But the payoff is great when you set your heart on something. Interrupting your honeymoon for a bike race is taking it further than most people would go, but I admire McMillan’s extreme commitment to his goal and hope that I can emulate just a little bit of that nuttiness in my running career.

“A Wicket Good Time” — Updated

Jason Tesauro, our intrepid drinks columnist and a true modern gentleman, penned a feature story about the singular pleasures of croquet for our June issue, recounting some of his past successes — and, sadly, failures — in the Virginia/West Virginia State Croquet Championships.

Well, we're happy to report that Tesauro (in action at left) did himself and his Confederate Hills Croquet Club peers proud in this year's edition of the championships, held from June 10 to 12 at The Greenbrier, taking third place in his first year playing in the first flight division (just one step down from championship flight, the highest level). "It’s the nicest trophy I’ve ever won,” Tesauro reports, “all the way back to a Camp Bernie second-place horseback riding trophy.”

Dash Shaw Sells Out? *

Senior writer Harry Kollatz Jr. wrote about local cartoonist Dash Shaw, his book The Mother’s Mouth and his contribution to the anthology Stuck in the Middle in our April issue. Turns out that in addition to finishing up his next graphic novel The Bottom-Less Belly Button, Shaw has also been dipping his foot into the superhero-centric world of Marvel Comics (check out a sample here), working on a Doctor Strange story for an upcoming project the publisher’s billing as the “Indie Anthology,” featuring artcomix creators like Shaw, Johnny Ryan (who already skewered more than a few of Marvel’s characters in the scathingly scatological and aptly titled Comic Book Holocaust), James Kochalka and Michael Kupperman taking on Marvel’s icons.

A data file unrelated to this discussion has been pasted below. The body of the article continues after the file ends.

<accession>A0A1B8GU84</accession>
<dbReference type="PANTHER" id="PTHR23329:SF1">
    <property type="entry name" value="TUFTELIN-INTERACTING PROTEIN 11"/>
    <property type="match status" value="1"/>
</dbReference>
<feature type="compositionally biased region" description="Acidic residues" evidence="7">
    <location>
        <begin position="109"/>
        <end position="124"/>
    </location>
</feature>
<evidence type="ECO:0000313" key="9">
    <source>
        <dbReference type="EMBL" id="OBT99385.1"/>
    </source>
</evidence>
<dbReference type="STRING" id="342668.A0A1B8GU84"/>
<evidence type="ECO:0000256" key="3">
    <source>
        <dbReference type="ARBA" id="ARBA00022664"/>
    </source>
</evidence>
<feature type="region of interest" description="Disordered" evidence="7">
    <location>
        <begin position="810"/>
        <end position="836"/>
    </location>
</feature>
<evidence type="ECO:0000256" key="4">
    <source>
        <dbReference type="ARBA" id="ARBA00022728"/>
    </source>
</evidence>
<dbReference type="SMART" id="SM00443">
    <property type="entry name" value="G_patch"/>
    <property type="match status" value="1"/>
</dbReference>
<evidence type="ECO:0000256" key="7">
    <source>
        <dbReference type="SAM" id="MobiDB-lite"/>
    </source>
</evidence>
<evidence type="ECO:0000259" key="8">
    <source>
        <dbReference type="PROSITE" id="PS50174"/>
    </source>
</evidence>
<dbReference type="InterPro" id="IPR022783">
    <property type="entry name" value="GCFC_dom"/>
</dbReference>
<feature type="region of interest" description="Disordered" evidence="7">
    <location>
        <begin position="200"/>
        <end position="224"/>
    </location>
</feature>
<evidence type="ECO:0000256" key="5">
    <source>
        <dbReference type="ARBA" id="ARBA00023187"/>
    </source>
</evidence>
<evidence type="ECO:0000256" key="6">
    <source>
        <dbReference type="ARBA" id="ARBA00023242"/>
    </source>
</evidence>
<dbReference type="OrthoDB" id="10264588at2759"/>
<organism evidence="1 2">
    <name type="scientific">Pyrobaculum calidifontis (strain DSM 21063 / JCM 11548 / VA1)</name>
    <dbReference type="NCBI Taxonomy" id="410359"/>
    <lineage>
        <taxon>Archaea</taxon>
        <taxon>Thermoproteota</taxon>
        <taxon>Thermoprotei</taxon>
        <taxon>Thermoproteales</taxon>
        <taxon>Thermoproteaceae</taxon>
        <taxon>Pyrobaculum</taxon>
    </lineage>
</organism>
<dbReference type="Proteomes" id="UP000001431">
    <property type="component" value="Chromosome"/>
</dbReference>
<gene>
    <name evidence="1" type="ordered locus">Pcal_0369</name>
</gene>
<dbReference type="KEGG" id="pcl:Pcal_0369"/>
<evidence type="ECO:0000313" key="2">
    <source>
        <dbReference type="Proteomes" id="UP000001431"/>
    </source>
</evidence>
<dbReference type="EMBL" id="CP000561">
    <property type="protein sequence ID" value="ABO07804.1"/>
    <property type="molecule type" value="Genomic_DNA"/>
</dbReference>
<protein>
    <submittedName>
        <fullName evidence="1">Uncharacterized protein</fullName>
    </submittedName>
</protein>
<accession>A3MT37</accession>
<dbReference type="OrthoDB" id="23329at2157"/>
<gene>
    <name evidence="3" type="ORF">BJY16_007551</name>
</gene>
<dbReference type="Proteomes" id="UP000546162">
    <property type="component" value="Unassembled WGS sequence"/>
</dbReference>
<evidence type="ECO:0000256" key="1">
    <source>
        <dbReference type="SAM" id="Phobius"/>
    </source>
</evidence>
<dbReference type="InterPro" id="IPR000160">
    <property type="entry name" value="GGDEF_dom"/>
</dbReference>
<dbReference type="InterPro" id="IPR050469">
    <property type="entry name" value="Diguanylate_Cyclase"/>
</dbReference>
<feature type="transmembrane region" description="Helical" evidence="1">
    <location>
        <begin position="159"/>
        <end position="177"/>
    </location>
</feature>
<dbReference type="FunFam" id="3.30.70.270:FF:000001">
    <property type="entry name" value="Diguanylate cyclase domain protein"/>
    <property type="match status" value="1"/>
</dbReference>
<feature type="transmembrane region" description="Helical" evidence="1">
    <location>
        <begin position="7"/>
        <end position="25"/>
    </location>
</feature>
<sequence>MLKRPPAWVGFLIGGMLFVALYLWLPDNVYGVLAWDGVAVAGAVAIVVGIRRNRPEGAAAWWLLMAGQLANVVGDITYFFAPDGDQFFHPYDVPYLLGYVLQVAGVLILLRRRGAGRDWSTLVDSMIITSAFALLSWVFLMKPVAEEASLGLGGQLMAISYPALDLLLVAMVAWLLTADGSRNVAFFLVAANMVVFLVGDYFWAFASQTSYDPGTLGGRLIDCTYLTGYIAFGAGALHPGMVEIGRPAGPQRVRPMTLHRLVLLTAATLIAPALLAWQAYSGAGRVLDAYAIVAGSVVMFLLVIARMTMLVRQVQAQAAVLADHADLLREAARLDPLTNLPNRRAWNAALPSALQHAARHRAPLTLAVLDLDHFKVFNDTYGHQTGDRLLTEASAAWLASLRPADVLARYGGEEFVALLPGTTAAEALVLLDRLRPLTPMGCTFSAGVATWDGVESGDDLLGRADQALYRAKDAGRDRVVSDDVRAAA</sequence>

Funny thing is, before all the movie and licensing money started pouring in toward the end of the ’90s, Marvel was in dire financial straits for a while there, filing for bankruptcy in 1996. This led now-defunct publisher Highwater Books to release a tongue-in-cheek Marvel Benefit issue of its anthology Coober Skeeber, in which, you guessed it, artcomix creators offered their (unauthorized) takes on Marvel characters. Kochalka’s Hulk story for Coober Skeeber was later reprinted by Marvel, and now the biggest company in American comics appears to be taking that ball and running with it. —Chad Anderson

* We kid, we kid.

Tuesday, June 19, 2007

No Child Left Inside

In today’s Washington Post there’s a story that all parents should read. Staff writer Donna St. George introduces us to author Richard Louv of Last Child in the Woods fame. In his book, he gives a label — “nature deficit disorder” — to a phenomenon that’s happening across the county — kids who don't play outside.